|Fund||General Funds||Special Funds||Bond Funds||Total Funds|
|Amount in billions of dollars||$91.338||$39.409||$11.674||$142.421|
A budget deficit is like a pea shell game: which funding shell is the deficit under? Bonds? Special Funds? Federal Funds? Total Funds?
Gov. Brown claims he has a $16 billion deficit. But it’s a contrived “spending deficit” anyway because, without spending $16 billion more than last year’s budget, the budget would be balanced.
Yes, there may be a deficit or fiscal drought in the state General Fund. But the term is meaningless when you can balance the state budget “teeter totter” high, or balance it low. Either way will work.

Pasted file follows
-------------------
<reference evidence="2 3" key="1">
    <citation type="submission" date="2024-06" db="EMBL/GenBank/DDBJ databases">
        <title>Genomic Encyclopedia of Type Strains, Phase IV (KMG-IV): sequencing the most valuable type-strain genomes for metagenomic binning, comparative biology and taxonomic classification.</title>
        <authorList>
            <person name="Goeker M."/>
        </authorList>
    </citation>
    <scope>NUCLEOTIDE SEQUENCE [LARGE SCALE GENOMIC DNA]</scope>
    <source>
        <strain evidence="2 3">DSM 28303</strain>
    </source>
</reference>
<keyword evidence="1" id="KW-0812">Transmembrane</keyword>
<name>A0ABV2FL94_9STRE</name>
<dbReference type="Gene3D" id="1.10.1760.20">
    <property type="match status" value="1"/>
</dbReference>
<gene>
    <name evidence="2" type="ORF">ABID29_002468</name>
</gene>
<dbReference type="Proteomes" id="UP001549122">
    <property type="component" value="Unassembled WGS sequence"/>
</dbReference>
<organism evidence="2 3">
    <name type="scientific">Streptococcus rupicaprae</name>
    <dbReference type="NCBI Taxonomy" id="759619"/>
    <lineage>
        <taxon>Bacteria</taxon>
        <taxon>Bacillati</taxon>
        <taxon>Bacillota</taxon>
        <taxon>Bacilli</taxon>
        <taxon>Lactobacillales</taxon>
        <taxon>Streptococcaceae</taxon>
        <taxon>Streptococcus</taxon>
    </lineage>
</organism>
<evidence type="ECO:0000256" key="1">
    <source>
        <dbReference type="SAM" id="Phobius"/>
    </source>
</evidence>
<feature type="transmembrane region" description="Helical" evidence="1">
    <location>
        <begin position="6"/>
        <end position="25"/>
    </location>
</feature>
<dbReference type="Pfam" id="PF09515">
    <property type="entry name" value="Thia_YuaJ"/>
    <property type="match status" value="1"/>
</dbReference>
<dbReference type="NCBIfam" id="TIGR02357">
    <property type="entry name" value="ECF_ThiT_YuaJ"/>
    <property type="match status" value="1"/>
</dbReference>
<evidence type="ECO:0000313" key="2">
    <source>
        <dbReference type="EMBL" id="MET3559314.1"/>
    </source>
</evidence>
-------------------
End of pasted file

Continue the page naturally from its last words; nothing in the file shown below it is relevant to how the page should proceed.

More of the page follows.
California has been running budget deficits for the last decade. Government has not collapsed or fallen into the ocean. Public order has been maintained. Public schools may have annually ordered teacher layoffs, but no massive layoffs of core teachers have ever occurred. So why do the newspapers keep calling it a “structural deficit”? It might as well be called a “wish budget deficit” or “the Moonbeam Budget.”
A Budget Deficit “Mandate” or a “Tax?”
When Obama declared “Obamacare was not a tax” in 2009, that was not a one-line joke on “Saturday Night Live” entertainment show. But it ended up like a joke anyway after the U.S. Supreme Court redefined it as a tax.
California’s budget deficit isn’t a “mandate” that requires raising taxes to fix. Constantly defining wishful over-spending as a budget deficit is part of the problem. But in California, there is no court of law to declare a “deficit” as another ruse for a “tax” increase. Nor do the Main Stream Media report on it.
(Wayne Lusvardi is a contributor for CalWatchdog.)